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US election 2020: Where does Elizabeth Warren stand on Middle East issues?

Progressive Warren is a strong voice on domestic issues but critics say she falls short on foreign policy
Similar to other top Democrats, Warren has been critical of the United States' relationship with Saudi Arabia (AFP)
By in
Washington

Massachusetts Senator Elizabeth Warren, a front-runner in the Democratic primaries, has been a strong voice for progressive politics on domestic issues.

But critics say foreign policy is not her strongest suit.

Warren has had a career championing progressive domestic policy and fighting for economic equality, healthcare, and education reform.

After graduating from Rutgers Law School in 1976, she set herself on a path to Harvard, becoming a professor of bankruptcy law.

She was appointed to numerous advisory roles in the US government, advocating for consumer protections against mortgages and credit cards.

Eventually, Warren caught the eye of then-President Barack Obama, who tasked her with helping launch the new Consumer Financial Protection Bureau. She had outlined the idea of such an agency years prior.

In 2012, Warren was elected to the US Senate in Massachusetts, succeeding Republican Scott Brown, who had won the seat in the liberal state after an upset victory in a special election following the death of Senator Ted Kennedy.

Warren has a proven track record of progressive domestic policies, but where does she stand on issues related to the Middle East?

On Saudi Arabia: 'Time to reorient' away

Similar to other top Democrats during the Trump presidency, Warren has been critical of the United States' relationship with Saudi Arabia.

In 2017, the senator voted to block a $510m sale of precision-guided munitions to Riyadh.

In March 2018, she and eight other Senate Democrats sent a letter to King Salman urging him to release multiple Saudi activists, including women's rights activist Loujain al-Hathloul and writer Raif Badawi.

The Massachusetts senator also co-sponsored a bill in 2019 to end US support for the Saudi-led coalition's war in Yemen.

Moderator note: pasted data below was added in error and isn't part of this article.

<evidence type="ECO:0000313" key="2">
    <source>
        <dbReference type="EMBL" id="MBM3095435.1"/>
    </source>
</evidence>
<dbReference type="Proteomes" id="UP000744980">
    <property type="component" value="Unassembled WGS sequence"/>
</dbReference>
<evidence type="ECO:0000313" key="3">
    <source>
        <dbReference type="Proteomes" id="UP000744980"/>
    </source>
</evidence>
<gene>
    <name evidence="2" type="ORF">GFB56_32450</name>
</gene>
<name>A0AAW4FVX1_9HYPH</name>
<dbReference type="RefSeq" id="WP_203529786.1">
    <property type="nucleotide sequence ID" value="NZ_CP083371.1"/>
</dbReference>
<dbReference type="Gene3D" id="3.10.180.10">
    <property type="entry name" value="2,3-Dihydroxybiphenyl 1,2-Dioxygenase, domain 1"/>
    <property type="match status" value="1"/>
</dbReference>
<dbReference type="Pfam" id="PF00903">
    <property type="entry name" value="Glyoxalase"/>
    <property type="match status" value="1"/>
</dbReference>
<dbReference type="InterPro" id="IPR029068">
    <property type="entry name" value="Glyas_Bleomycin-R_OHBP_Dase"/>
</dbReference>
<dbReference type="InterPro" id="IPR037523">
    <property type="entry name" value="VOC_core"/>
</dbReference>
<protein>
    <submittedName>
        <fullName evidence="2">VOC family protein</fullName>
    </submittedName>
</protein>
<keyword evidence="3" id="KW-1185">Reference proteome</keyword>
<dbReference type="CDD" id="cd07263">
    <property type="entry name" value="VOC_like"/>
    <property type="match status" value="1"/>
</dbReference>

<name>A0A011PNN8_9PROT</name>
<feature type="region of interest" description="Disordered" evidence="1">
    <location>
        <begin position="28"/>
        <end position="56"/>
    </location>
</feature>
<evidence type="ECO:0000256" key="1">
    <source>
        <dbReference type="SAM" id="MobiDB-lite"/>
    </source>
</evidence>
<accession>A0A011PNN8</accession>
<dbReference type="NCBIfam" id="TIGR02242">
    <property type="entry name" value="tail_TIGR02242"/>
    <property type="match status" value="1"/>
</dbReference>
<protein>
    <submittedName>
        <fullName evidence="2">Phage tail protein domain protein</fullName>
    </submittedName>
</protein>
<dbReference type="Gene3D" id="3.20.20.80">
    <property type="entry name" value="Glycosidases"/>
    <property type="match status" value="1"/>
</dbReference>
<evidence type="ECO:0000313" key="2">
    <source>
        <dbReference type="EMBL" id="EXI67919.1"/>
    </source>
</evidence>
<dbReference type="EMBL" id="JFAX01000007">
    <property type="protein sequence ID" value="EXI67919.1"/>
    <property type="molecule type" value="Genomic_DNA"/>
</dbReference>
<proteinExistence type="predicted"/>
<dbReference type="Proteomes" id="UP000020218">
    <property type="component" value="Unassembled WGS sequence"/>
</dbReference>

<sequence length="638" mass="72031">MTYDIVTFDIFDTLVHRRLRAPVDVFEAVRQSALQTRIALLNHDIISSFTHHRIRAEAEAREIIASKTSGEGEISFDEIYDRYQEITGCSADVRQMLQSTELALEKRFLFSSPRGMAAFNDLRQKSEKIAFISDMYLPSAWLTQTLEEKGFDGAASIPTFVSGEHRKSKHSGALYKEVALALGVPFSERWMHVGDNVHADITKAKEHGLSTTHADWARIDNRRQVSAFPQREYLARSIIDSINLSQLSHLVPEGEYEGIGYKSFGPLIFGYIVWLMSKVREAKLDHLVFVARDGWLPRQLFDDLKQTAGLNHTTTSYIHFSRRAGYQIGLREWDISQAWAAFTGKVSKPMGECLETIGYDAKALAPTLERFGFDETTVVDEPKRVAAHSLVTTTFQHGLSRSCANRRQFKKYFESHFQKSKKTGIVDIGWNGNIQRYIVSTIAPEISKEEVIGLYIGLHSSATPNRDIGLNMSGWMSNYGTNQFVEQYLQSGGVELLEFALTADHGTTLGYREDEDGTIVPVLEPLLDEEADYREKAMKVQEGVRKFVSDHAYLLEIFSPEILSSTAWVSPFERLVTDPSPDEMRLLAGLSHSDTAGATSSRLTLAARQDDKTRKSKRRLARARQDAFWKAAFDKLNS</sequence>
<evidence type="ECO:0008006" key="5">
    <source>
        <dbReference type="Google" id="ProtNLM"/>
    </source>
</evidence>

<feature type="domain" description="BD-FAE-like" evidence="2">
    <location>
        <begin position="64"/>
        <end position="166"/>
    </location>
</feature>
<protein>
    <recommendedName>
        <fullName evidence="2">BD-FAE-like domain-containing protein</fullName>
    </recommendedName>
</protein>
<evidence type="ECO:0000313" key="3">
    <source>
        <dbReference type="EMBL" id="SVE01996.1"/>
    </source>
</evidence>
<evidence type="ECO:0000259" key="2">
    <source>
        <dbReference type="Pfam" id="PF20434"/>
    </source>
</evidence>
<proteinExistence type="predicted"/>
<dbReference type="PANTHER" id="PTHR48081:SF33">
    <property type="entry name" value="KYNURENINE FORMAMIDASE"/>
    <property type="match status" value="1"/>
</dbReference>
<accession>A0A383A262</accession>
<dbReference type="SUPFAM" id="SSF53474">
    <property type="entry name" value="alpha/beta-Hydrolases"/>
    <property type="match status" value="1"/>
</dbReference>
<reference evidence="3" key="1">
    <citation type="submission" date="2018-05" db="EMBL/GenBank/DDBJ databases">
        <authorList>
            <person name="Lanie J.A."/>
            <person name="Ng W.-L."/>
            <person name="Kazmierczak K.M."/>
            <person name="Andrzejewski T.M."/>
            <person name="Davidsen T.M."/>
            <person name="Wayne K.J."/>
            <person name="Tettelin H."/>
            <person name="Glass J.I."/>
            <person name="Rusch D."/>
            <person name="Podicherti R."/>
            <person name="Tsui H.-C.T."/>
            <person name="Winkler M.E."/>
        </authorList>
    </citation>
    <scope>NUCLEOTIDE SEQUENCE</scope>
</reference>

"It is time to reorient our policy in the region away from a reflexive embrace of the Saudi regime and toward one that focuses on US interests," Warren told the Council on Foreign Relations in September.

On Iran: Supported nuclear deal but backed sanctions

Warren has remained largely in line with the mainstream Democratic Party's views towards Iran.

She supported the Iran nuclear deal, when it was first announced by Obama, but also said at the time she does "not trust the Iranian regime".

In July 2017, she voted for a bill grouping together sanctions against Russia, Iran, and North Korea, despite a warning from Obama's secretary of state, John Kerry, who said the legislation would undermine the nuclear deal.

The multilateral Iran pact, known as the JCPOA, saw Tehran scale back its nuclear programme in exchange for lifting sanctions against its economy.

After Trump walked away from the deal, Warren said she supported reinstating it.

"The nuclear deal is still working, so I think enforcing the current deal to prevent Iran from getting a nuclear weapon is a whole lot better than no deal at all," Warren said in a hearing for the Senate Armed Services Committee in 2018.

She co-sponsored a bill in May 2019 that would stop any US funds from being used for military action against Iran without congressional authorisation.

"The JCPOA is only the beginning," she told CFR. "We will need to negotiate a follow-on to the agreement that continues to constrain Iran's nuclear program past the 'sunset' of some of its original terms."

In the aftermath of the assassination of Iran's top general Qassem Soleimani, Warren rebuked Trump for increasing tensions with Iran and stoking the possibility of war.